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Monday, October 22, 2012

Did You Plan?

During writing workshop, I've seen a lack of planning of late.  Sometimes it results in a story that has no focus.  It's a story that's not zoomed in on the details of one small moment.  Instead it's about several moments and all of them lack any depth.  I recently created this chart in front of my writers as a tool for how to be better planners.

I also turned it into small table charts for my groups.  Click on the picture for your own copy.

Earlier this fall I posted about I'm making smaller table charts from large charts as a way to help make my teaching stick.  Look here if you're interested in seeing how I use and display them.  You can also get yourself a copy of the first one I created.  

Here's to better planners!

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Sunday, October 21, 2012

The Unclipped Classroom Linky

When I make decisions about my classroom, whether academically or behaviorally, I try to keep in mind how I as an adult would feel if those decisions were made for me.  Having said that, I'm not a fan of keeping public records of children's behavior.  The last time I was a student myself was almost 10 years ago during my Masters, but as an adult I wouldn't have been okay with my professors publicly keeping track of class conduct.  I would have been one of those students who never had a problem, but regardless, it wouldn't have felt right.  I guess I feel the same way for kids.  For me as the teacher, it doesn't feel right.  

I was kind of surprised to read Nikki's post from Teaching in Progress recently, because I assumed I was the only one who felt like I do.  She expressed the same concerns, but she said it so eloquently.  (Read it here.)  Now she's created a linky with alternatives to behavior charts, and she invited me to link up.  I'm all over it.  

If you'd like to see how I handle behavior without a chart on the wall, read this.  It has something to do with this picture.

Thanks to Nikki for being bold enough to share her thoughts and create a linky with helpful alternatives.  Go check it out!

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Saturday, October 20, 2012

Saturday Sayings: The Cart Before the Horse

(Click above for more Saturday Sayings.)

I could be off, but I think it's fairly safe to say that walk into most any elementary classroom and there'll be evidence of daily spelling instruction.  I don't believe the same is true for daily writing instruction.  That's not to say that kids aren't doing any writing, but practicing spelling isn't writing instruction. Practicing grammar isn't writing instruction.  Worksheets aren't writing instruction.  I even have my doubts as to whether integrating writing into other subject areas is considered writing instruction.  Will I walk into any elementary classroom and see evidence of a daily concentrated writing block where kids are learning the craft of writing?  I hate to say it, but I don't believe this is the case like it is for spelling.  Unfortunately, spelling doesn't do writers much good if writing doesn't come first and everyday, for that matter.  How does the saying go?  Put the cart before the horse?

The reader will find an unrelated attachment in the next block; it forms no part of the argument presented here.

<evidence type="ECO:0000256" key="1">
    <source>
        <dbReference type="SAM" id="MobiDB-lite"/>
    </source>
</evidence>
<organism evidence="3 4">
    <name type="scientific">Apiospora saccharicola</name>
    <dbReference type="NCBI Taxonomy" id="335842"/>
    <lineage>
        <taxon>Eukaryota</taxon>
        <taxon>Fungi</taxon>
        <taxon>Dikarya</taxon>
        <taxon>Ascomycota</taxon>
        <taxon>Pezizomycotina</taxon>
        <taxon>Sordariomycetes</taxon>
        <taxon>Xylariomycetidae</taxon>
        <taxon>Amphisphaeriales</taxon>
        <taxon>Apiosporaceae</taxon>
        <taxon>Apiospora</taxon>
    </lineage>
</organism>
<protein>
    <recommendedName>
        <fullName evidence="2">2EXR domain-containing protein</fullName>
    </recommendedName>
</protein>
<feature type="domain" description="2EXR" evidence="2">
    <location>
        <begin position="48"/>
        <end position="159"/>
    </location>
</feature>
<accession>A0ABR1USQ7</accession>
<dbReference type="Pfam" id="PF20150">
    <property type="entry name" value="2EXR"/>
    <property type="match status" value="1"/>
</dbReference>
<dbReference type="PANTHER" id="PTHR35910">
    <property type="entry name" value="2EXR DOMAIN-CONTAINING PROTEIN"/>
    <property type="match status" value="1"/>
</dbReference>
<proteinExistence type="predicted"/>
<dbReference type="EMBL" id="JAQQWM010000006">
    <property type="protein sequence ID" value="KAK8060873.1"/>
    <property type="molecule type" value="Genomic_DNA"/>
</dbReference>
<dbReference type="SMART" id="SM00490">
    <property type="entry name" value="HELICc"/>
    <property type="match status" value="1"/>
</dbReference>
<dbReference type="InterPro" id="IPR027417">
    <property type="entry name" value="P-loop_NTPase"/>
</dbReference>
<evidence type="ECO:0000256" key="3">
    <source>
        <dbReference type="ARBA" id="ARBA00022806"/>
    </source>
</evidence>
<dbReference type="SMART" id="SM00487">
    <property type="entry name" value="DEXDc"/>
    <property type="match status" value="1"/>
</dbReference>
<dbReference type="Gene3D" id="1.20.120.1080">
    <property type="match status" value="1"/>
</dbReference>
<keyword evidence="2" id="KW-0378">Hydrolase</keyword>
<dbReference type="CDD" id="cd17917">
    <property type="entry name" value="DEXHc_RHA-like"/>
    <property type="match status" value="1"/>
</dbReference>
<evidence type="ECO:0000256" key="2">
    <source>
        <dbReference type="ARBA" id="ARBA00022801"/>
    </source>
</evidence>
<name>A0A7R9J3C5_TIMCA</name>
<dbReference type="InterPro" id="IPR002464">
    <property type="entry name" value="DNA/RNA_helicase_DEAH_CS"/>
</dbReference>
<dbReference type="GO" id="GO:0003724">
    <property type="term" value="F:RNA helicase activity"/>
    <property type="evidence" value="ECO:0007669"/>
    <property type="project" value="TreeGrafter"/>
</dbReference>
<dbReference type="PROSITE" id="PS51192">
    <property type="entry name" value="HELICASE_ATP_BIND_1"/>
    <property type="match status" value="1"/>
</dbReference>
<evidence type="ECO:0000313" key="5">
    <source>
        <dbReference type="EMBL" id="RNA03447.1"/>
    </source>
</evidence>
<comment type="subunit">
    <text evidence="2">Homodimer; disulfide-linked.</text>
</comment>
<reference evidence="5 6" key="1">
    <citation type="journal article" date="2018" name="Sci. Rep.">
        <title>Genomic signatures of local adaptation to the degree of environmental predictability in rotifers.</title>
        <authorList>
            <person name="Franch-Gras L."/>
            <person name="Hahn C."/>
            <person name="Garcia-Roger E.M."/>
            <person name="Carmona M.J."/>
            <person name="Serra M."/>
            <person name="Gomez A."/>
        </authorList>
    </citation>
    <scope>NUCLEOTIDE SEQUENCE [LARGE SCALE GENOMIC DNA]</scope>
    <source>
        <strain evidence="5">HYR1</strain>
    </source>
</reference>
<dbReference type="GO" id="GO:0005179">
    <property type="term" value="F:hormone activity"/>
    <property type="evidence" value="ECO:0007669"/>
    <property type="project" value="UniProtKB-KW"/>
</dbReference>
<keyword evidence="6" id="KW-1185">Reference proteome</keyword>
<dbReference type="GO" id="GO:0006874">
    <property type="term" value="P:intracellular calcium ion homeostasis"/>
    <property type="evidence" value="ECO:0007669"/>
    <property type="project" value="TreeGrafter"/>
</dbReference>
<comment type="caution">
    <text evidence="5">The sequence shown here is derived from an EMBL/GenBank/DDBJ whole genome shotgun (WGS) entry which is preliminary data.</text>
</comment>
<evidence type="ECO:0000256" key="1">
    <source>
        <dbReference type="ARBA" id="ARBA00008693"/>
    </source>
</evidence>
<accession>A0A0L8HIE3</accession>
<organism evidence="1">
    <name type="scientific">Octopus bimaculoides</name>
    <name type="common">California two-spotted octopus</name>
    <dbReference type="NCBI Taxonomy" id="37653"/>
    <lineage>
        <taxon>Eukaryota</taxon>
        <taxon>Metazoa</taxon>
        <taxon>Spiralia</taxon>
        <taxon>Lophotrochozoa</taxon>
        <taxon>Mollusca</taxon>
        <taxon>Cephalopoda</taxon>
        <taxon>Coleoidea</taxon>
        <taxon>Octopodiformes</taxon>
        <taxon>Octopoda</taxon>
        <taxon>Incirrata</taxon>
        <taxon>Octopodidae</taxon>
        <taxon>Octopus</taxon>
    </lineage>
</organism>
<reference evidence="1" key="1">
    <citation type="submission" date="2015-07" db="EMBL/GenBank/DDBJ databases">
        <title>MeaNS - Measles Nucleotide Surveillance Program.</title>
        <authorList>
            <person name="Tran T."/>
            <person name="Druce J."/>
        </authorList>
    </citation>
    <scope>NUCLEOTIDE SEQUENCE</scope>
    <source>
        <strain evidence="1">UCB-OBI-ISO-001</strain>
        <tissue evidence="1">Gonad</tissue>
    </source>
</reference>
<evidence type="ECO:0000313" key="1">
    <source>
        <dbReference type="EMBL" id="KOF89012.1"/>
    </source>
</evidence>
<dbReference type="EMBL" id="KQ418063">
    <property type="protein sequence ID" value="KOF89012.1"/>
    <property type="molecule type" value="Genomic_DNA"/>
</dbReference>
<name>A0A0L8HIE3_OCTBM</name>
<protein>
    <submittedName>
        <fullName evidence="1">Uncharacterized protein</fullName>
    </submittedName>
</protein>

(By the way, I do teach spelling.  With individualized lists and no tests, it wouldn't be considered traditional spelling by any means.  You can read about it here.)

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Wednesday, October 17, 2012

Seriously Hard to Break

Every first grade teacher probably knows that bad handwriting habits are seriously hard to break, especially when it comes to how pencils are held.  In the past I've always started the year with some kind of pencil gripper and am later left with the question, "Did it really work?"  Hmm, well, not exactly.  So far this year I haven't pulled them out.  I tried this idea from Pinterest one day though.  No offense to the person who invented it, but it didn't really work for me.
The child holds a tissue that's supposed to help them grip the pencil correctly.
I found something that else that seems easier to incorporate.  Check these out.  

Option 1

 Option 2

My district is moving towards a Handwriting Without Tears approach, which is where the above pictures came from. I didn't make it to the training and haven't fully bought in yet, but this is one of the things that I'm giving a whirl.  So far I've been trying Option 1.  Is it possible that after a good 100 times of hearing it, my writers might actually hold their pencils the right way?  Habits are hard to break, but it's worth a shot. Click here for copies of both options.